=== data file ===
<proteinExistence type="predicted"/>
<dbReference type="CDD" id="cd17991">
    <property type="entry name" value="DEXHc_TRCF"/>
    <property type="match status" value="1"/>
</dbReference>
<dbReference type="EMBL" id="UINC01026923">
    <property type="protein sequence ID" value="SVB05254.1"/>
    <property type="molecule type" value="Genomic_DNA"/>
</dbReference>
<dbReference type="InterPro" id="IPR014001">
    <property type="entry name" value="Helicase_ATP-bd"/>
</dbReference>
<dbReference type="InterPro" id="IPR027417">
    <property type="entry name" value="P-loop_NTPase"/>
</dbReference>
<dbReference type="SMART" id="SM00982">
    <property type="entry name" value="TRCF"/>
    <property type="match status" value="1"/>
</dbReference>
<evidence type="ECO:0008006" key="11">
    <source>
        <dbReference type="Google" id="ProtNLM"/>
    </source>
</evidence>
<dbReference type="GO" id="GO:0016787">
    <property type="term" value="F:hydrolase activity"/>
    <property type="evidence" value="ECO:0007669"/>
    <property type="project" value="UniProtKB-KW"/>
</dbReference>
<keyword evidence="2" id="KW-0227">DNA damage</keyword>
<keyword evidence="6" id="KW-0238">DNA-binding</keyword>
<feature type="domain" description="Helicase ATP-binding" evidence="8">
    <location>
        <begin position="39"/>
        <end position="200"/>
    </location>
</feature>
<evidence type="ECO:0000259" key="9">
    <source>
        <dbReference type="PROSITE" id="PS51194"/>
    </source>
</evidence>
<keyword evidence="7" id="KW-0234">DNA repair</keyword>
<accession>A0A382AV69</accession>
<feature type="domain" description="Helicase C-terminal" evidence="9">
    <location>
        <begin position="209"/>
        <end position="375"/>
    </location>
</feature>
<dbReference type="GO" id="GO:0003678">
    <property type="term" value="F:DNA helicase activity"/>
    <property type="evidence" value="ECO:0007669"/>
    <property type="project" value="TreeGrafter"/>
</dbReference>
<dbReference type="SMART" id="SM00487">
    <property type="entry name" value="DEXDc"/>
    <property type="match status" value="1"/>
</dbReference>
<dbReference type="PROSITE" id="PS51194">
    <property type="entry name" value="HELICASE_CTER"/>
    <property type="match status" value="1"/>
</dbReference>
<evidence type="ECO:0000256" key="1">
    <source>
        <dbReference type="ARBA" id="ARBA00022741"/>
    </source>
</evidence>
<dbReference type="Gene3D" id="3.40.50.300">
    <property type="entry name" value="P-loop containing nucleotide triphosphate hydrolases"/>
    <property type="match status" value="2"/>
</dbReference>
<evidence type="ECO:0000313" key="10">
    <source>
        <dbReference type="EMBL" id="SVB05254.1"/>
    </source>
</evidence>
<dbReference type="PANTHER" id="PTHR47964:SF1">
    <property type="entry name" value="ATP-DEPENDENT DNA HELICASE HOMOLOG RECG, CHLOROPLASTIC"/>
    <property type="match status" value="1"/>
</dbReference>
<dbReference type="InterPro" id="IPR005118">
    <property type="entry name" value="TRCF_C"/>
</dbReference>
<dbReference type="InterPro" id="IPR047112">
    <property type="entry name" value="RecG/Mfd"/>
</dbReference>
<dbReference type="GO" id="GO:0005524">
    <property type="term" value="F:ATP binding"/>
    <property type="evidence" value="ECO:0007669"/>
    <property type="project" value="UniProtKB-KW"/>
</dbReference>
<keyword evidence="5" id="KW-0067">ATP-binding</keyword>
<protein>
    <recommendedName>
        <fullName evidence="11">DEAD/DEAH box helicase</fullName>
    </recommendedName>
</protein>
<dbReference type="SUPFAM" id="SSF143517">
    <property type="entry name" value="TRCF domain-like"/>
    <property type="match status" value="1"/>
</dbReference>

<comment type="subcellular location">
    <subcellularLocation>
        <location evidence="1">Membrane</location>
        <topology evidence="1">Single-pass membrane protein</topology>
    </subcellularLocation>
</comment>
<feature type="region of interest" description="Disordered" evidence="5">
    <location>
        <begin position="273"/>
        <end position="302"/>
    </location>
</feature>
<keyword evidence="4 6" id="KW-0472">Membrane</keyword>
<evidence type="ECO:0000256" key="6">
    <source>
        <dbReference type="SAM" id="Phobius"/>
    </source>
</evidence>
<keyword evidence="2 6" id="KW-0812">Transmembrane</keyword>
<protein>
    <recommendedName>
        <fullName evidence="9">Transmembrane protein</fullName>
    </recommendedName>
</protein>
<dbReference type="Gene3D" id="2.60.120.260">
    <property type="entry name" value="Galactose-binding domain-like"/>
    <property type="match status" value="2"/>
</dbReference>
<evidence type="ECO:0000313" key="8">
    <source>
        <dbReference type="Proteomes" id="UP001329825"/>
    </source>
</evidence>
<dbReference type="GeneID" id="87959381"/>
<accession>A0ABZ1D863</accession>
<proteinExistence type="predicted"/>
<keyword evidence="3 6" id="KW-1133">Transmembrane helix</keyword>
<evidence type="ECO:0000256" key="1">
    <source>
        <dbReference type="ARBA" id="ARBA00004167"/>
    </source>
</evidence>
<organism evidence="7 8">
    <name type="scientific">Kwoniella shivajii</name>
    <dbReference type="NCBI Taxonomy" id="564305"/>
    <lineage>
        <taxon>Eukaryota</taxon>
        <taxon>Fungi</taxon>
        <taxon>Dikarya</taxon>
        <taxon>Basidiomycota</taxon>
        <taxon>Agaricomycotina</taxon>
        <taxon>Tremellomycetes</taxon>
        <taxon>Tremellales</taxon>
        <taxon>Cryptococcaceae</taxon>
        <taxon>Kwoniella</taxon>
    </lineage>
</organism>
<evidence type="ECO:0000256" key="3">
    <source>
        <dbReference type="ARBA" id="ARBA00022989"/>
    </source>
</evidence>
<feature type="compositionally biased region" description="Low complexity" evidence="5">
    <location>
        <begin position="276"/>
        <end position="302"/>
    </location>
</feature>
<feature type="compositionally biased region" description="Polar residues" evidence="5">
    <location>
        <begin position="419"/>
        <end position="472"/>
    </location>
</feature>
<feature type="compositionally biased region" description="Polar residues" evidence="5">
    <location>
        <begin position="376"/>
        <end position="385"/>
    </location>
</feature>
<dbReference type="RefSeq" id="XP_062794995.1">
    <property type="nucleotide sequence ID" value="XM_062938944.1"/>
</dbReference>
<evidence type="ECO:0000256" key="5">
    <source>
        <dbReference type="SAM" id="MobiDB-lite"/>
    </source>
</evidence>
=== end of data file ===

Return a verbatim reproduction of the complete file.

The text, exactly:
<proteinExistence type="predicted"/>
<dbReference type="CDD" id="cd17991">
    <property type="entry name" value="DEXHc_TRCF"/>
    <property type="match status" value="1"/>
</dbReference>
<dbReference type="EMBL" id="UINC01026923">
    <property type="protein sequence ID" value="SVB05254.1"/>
    <property type="molecule type" value="Genomic_DNA"/>
</dbReference>
<dbReference type="InterPro" id="IPR014001">
    <property type="entry name" value="Helicase_ATP-bd"/>
</dbReference>
<dbReference type="InterPro" id="IPR027417">
    <property type="entry name" value="P-loop_NTPase"/>
</dbReference>
<dbReference type="SMART" id="SM00982">
    <property type="entry name" value="TRCF"/>
    <property type="match status" value="1"/>
</dbReference>
<evidence type="ECO:0008006" key="11">
    <source>
        <dbReference type="Google" id="ProtNLM"/>
    </source>
</evidence>
<dbReference type="GO" id="GO:0016787">
    <property type="term" value="F:hydrolase activity"/>
    <property type="evidence" value="ECO:0007669"/>
    <property type="project" value="UniProtKB-KW"/>
</dbReference>
<keyword evidence="2" id="KW-0227">DNA damage</keyword>
<keyword evidence="6" id="KW-0238">DNA-binding</keyword>
<feature type="domain" description="Helicase ATP-binding" evidence="8">
    <location>
        <begin position="39"/>
        <end position="200"/>
    </location>
</feature>
<evidence type="ECO:0000259" key="9">
    <source>
        <dbReference type="PROSITE" id="PS51194"/>
    </source>
</evidence>
<keyword evidence="7" id="KW-0234">DNA repair</keyword>
<accession>A0A382AV69</accession>
<feature type="domain" description="Helicase C-terminal" evidence="9">
    <location>
        <begin position="209"/>
        <end position="375"/>
    </location>
</feature>
<dbReference type="GO" id="GO:0003678">
    <property type="term" value="F:DNA helicase activity"/>
    <property type="evidence" value="ECO:0007669"/>
    <property type="project" value="TreeGrafter"/>
</dbReference>
<dbReference type="SMART" id="SM00487">
    <property type="entry name" value="DEXDc"/>
    <property type="match status" value="1"/>
</dbReference>
<dbReference type="PROSITE" id="PS51194">
    <property type="entry name" value="HELICASE_CTER"/>
    <property type="match status" value="1"/>
</dbReference>
<evidence type="ECO:0000256" key="1">
    <source>
        <dbReference type="ARBA" id="ARBA00022741"/>
    </source>
</evidence>
<dbReference type="Gene3D" id="3.40.50.300">
    <property type="entry name" value="P-loop containing nucleotide triphosphate hydrolases"/>
    <property type="match status" value="2"/>
</dbReference>
<evidence type="ECO:0000313" key="10">
    <source>
        <dbReference type="EMBL" id="SVB05254.1"/>
    </source>
</evidence>
<dbReference type="PANTHER" id="PTHR47964:SF1">
    <property type="entry name" value="ATP-DEPENDENT DNA HELICASE HOMOLOG RECG, CHLOROPLASTIC"/>
    <property type="match status" value="1"/>
</dbReference>
<dbReference type="InterPro" id="IPR005118">
    <property type="entry name" value="TRCF_C"/>
</dbReference>
<dbReference type="InterPro" id="IPR047112">
    <property type="entry name" value="RecG/Mfd"/>
</dbReference>
<dbReference type="GO" id="GO:0005524">
    <property type="term" value="F:ATP binding"/>
    <property type="evidence" value="ECO:0007669"/>
    <property type="project" value="UniProtKB-KW"/>
</dbReference>
<keyword evidence="5" id="KW-0067">ATP-binding</keyword>
<protein>
    <recommendedName>
        <fullName evidence="11">DEAD/DEAH box helicase</fullName>
    </recommendedName>
</protein>
<dbReference type="SUPFAM" id="SSF143517">
    <property type="entry name" value="TRCF domain-like"/>
    <property type="match status" value="1"/>
</dbReference>

<comment type="subcellular location">
    <subcellularLocation>
        <location evidence="1">Membrane</location>
        <topology evidence="1">Single-pass membrane protein</topology>
    </subcellularLocation>
</comment>
<feature type="region of interest" description="Disordered" evidence="5">
    <location>
        <begin position="273"/>
        <end position="302"/>
    </location>
</feature>
<keyword evidence="4 6" id="KW-0472">Membrane</keyword>
<evidence type="ECO:0000256" key="6">
    <source>
        <dbReference type="SAM" id="Phobius"/>
    </source>
</evidence>
<keyword evidence="2 6" id="KW-0812">Transmembrane</keyword>
<protein>
    <recommendedName>
        <fullName evidence="9">Transmembrane protein</fullName>
    </recommendedName>
</protein>
<dbReference type="Gene3D" id="2.60.120.260">
    <property type="entry name" value="Galactose-binding domain-like"/>
    <property type="match status" value="2"/>
</dbReference>
<evidence type="ECO:0000313" key="8">
    <source>
        <dbReference type="Proteomes" id="UP001329825"/>
    </source>
</evidence>
<dbReference type="GeneID" id="87959381"/>
<accession>A0ABZ1D863</accession>
<proteinExistence type="predicted"/>
<keyword evidence="3 6" id="KW-1133">Transmembrane helix</keyword>
<evidence type="ECO:0000256" key="1">
    <source>
        <dbReference type="ARBA" id="ARBA00004167"/>
    </source>
</evidence>
<organism evidence="7 8">
    <name type="scientific">Kwoniella shivajii</name>
    <dbReference type="NCBI Taxonomy" id="564305"/>
    <lineage>
        <taxon>Eukaryota</taxon>
        <taxon>Fungi</taxon>
        <taxon>Dikarya</taxon>
        <taxon>Basidiomycota</taxon>
        <taxon>Agaricomycotina</taxon>
        <taxon>Tremellomycetes</taxon>
        <taxon>Tremellales</taxon>
        <taxon>Cryptococcaceae</taxon>
        <taxon>Kwoniella</taxon>
    </lineage>
</organism>
<evidence type="ECO:0000256" key="3">
    <source>
        <dbReference type="ARBA" id="ARBA00022989"/>
    </source>
</evidence>
<feature type="compositionally biased region" description="Low complexity" evidence="5">
    <location>
        <begin position="276"/>
        <end position="302"/>
    </location>
</feature>
<feature type="compositionally biased region" description="Polar residues" evidence="5">
    <location>
        <begin position="419"/>
        <end position="472"/>
    </location>
</feature>
<feature type="compositionally biased region" description="Polar residues" evidence="5">
    <location>
        <begin position="376"/>
        <end position="385"/>
    </location>
</feature>
<dbReference type="RefSeq" id="XP_062794995.1">
    <property type="nucleotide sequence ID" value="XM_062938944.1"/>
</dbReference>
<evidence type="ECO:0000256" key="5">
    <source>
        <dbReference type="SAM" id="MobiDB-lite"/>
    </source>
</evidence>